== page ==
Major League Baseball has offered a show of support for the ballot measure that would legalize online sports betting in California, adding an influential voice to the fight over whether and how to allow wagering in the Golden State.
MLB issued a statement on Friday endorsing the integrity provisions in Proposition 27, the legislative measure sponsored by FanDuel, DraftKings, BetMGM, and several smaller operators that would permit online sportsbooks in California.
The league also says the initiative would create a safe and responsible mobile sports wagering market in the state.
California voters will go to the polls on November 8 to decide whether to back the online-sportsbook bill or a rival piece of legislation backed by a coalition of more than 50 Native American tribes and their allies.
Major League Baseball just weighed in on the sports-betting ballot fight in California with a statement that is pretty supportive of the measure that would legalize online wagering in the state: pic.twitter.com/97hrnsIGwF— Geoff Zochodne (@GeoffZochodne) August 12, 2022
Proposition 26, as it is designated, would permit only in-person sports wagering at tribal casinos and four horse-racing tracks. This would help maintain the tribes’ strong position in the state’s legal gambling industry and keep in place the existing ban on mobile wagering.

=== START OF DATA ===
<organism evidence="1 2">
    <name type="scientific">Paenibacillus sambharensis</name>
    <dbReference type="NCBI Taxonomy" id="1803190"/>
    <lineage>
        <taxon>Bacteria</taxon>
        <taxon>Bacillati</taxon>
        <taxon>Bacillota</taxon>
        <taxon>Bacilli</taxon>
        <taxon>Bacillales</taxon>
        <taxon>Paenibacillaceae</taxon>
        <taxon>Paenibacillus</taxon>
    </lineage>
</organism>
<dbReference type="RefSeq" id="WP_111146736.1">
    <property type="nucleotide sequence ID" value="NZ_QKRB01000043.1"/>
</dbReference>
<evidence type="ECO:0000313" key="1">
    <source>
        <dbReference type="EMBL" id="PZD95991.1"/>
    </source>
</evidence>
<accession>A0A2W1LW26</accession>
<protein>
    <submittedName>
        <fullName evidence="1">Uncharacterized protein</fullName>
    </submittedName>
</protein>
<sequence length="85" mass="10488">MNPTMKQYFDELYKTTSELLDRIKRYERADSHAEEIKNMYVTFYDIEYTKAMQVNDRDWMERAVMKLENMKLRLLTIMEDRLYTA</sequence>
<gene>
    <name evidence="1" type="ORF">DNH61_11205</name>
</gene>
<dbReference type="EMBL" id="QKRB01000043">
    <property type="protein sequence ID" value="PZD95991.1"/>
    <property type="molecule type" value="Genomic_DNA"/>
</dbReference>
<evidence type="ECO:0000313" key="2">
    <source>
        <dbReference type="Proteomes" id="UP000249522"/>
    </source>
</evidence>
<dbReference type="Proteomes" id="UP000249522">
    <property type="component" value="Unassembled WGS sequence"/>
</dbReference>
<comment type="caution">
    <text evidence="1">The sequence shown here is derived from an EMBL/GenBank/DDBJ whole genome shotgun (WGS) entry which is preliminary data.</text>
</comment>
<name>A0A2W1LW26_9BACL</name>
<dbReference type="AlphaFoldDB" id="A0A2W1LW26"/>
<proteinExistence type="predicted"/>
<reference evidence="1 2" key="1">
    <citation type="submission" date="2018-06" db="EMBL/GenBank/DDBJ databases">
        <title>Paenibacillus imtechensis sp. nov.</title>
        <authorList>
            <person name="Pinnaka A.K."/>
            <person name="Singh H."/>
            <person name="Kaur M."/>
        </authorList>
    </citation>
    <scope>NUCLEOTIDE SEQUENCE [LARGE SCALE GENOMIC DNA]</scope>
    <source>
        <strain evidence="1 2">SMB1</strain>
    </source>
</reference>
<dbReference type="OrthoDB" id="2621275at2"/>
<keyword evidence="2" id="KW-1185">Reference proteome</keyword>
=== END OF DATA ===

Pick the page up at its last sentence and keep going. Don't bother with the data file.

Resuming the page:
However, professional baseball has embraced legal sports betting and online wagering in particular. California is also home to the largest number of professional sports franchises in any state, including MLB’s Los Angeles Dodgers and San Francisco Giants.
MLB is now the first of the big professional sports leagues in the U.S. to throw its weight behind Prop 27.
"As legalized sports betting continues to expand across the country, Major League Baseball remains committed to protecting the integrity of its games and creating a safe experience for fans who wish to wager on those games,” the league said in a statement on Friday. “Proposition 27––the only measure on California’s upcoming ballot that would authorize and regulate online sports betting––includes strong integrity provisions designed to help MLB carry out those commitments."
Hitting for the (news) cycle
MLB's backing of Prop 27 will certainly delight the major sportsbooks and the other proponents of the legislation. It also reverses a week of negative news for those parties, which saw leading state legislators and two teachers' unions condemn the bill.
Four senior California politicians from both the Democratic and Republican sides of the legislative aisle collectively expressed their opposition to Prop 27, which would finally bring online sports betting to the richest and most populous state in the U.S.
Senate President Pro Tempore Toni Atkins (D-San Diego), Senate Minority Leader Scott Wilk (R-Santa Clarita), Assembly Speaker Anthony Rendon (D-Lakewood), and Assembly Minority Leader James Gallagher (R-Yuba City), have all come out against Prop 27 this week.